I outline how I collect and use Kindergarten documentation. Set yourself and your students up for success with a simple and easy way to document!
When I first started teaching in kindergarten, I didn’t really know what I needed to document, how to document or why I was really doing it. So I just took a lot of pictures of my students.
Now that I understand my kindergarten curriculum document (The Kindergarten Program 2016), I am much better at focusing my documentation. Now, I seem to have figured out an effective way to document that helps me and my students as well.
When we are looking to document the learning in the classroom, we want to be able to use it to inform our planning and provide next steps for our students. Unfortunately, just taking a picture doesn’t really accomplish that goal.
Instead, I like to look at my documentation in 2-3 ‘phases’:
- Determine where your student is in their knowledge. This gives us a baseline as to what they know about a topic or their skill development.
- Show the student’s growth. This is where you can show what they’ve learned or their progress in acquiring a skill. They may be able to do an AB pattern all day long, but I don’t need 10 pictures of that. I will document their progress when they are able to make ABBA patterns, or extend a pattern, or when they use math vocabulary to describe a pattern.
- Sum up a student’s learning. I don’t always do summative assessments, but they can be useful for me to gauge a student’s learning on a certain topic at select times throughout the year (letter recognition, number sense skills, ect.)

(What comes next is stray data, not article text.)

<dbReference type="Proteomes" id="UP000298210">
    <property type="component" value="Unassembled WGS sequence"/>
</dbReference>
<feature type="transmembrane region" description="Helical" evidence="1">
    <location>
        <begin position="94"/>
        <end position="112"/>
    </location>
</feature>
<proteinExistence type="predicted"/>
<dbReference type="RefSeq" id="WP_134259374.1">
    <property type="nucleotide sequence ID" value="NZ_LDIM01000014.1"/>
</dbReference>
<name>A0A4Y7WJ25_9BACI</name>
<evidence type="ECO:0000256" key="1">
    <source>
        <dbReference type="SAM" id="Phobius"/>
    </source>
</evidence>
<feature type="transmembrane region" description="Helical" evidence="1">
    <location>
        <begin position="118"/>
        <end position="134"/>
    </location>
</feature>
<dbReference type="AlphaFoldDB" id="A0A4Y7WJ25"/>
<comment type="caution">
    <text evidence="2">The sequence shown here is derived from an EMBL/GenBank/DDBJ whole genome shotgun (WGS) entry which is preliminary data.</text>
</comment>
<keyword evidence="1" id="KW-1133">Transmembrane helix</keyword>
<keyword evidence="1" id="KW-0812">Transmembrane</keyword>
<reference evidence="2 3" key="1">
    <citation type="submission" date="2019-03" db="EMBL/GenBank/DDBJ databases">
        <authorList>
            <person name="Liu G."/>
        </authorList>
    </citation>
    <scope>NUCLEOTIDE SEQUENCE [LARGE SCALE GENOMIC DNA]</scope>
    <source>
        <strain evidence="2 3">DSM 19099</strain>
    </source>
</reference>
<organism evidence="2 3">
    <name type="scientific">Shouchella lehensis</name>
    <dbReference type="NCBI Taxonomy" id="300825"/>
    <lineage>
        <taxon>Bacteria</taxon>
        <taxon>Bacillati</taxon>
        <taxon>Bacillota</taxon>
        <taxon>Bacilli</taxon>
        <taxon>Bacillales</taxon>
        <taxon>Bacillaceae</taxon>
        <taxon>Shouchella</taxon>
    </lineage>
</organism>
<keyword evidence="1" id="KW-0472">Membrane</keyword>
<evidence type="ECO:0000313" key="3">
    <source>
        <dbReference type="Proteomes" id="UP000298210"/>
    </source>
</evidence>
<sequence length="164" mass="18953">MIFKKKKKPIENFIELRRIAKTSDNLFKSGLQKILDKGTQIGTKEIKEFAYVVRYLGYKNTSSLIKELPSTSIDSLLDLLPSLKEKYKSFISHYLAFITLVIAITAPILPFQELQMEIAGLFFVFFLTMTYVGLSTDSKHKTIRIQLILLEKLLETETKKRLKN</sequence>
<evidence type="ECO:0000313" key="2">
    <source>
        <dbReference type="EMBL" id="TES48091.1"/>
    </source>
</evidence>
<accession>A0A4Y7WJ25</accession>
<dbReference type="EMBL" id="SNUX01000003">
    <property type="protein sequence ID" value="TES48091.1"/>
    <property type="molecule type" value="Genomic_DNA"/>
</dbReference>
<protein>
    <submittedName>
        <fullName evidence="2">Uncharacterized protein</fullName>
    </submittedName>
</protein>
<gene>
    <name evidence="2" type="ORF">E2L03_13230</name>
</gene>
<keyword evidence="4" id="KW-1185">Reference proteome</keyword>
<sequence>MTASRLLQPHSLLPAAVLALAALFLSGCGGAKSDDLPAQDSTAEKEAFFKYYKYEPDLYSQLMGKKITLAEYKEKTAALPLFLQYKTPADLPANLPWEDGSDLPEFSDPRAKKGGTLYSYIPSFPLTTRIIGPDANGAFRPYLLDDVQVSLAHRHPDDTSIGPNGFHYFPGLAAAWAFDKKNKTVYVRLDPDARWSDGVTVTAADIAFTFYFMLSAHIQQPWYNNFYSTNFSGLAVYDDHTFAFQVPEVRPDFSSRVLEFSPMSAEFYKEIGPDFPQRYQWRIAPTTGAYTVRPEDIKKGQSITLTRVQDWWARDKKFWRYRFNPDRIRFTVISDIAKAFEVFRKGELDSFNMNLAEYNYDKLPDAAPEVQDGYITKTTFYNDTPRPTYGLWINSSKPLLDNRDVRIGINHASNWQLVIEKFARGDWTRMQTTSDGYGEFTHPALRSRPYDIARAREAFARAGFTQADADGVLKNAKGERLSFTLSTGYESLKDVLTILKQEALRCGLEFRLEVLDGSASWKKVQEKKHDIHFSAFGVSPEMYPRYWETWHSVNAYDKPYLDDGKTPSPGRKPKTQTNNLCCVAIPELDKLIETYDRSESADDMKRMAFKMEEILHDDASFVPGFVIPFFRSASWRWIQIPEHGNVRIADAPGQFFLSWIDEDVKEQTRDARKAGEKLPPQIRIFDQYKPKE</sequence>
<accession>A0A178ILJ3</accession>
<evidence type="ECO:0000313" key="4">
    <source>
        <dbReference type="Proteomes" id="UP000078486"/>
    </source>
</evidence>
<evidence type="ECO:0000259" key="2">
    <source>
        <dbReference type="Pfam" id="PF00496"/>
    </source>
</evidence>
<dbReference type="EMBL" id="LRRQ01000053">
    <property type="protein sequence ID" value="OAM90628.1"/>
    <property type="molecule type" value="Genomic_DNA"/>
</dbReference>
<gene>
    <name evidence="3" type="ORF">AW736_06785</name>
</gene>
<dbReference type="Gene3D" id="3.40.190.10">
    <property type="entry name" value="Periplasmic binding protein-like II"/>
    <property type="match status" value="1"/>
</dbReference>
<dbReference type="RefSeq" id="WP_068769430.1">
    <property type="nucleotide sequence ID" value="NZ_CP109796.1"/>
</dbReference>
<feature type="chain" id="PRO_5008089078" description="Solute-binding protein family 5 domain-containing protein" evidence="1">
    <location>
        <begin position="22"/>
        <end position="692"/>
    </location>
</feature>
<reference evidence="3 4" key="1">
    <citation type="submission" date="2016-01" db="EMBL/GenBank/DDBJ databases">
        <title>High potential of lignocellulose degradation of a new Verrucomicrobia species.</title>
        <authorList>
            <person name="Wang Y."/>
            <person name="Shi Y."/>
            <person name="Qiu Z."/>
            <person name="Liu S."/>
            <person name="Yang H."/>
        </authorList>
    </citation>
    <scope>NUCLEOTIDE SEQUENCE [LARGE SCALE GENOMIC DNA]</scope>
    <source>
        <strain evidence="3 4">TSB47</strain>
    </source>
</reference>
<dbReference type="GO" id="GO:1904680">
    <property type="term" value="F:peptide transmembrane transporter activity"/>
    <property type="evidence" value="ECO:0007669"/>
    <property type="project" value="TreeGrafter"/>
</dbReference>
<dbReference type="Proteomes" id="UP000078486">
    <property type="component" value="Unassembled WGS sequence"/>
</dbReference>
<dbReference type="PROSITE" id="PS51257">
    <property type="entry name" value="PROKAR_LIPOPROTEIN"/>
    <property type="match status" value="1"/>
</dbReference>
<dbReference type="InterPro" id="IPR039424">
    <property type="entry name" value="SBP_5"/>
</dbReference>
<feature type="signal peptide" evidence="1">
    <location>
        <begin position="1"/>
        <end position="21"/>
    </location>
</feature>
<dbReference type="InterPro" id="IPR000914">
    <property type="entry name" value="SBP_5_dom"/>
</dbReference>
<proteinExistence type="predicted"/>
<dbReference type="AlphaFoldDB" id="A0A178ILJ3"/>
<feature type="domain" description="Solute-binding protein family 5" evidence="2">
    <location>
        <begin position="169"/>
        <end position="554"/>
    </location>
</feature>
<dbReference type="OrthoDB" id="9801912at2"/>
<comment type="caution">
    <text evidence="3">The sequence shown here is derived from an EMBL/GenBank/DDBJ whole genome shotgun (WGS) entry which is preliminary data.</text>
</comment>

What to Document
In my classroom, I like to give my students lots of opportunities to practice using various skills. This means that I can collect all kinds of evidence of learning:
- paper products
- quotes from students
All these ways of showing what they have learned are equally valid (in the Ontario Kindergarten Program, they call it saying, doing, representing). I will collect different pieces of evidence for each child depending on their individual learning needs.
It is crucial to get to know your students. To properly document their learning, you will need to ensure that you understand their skills and knowledge. I know this isn’t easy. It can take a while to get into the groove of it, but once you get to know your students, it will pay off!
How to Document
I’ve seen many different ways to document, and it just depends on your comfort level. Of course, you can use paper and pencil to document. But you have to be really organized to do it this way and have a great system in place.
I prefer to do it electronically with OneNote. But, I’ve also seen educators that use Google Sheets, Google Slides, Google Keep, Brightspace. There are so many different options. Try a few out and see which platform works best for you.
I use an electronic format because it allows me to take pictures of student learning, and I can also use the speech-to-text functionality to document quickly. This way also allows me to share my documentation with my teaching partner.
You can also provide opportunities for your students to document their own learning. I’ve used Brightspace for that in the past!
Using Kindergarten Documentation
Now that you’ve collected evidence of your student’s learning, what do you do with it all?
Provide your students with their next steps in learning, giving them individual learning goals so that they know what to work on. This helps them direct their own learning and gives them something to work towards.
In Ontario, teachers write Communications of Learning. If collected and organized properly, your documentation will make report card writing a breeze! It will show where the student started, their growth and their next steps. This will be perfect when writing out comments.
What are your questions or wonderings about documentation in kindergarten? Let me know in the comments, and I will answer!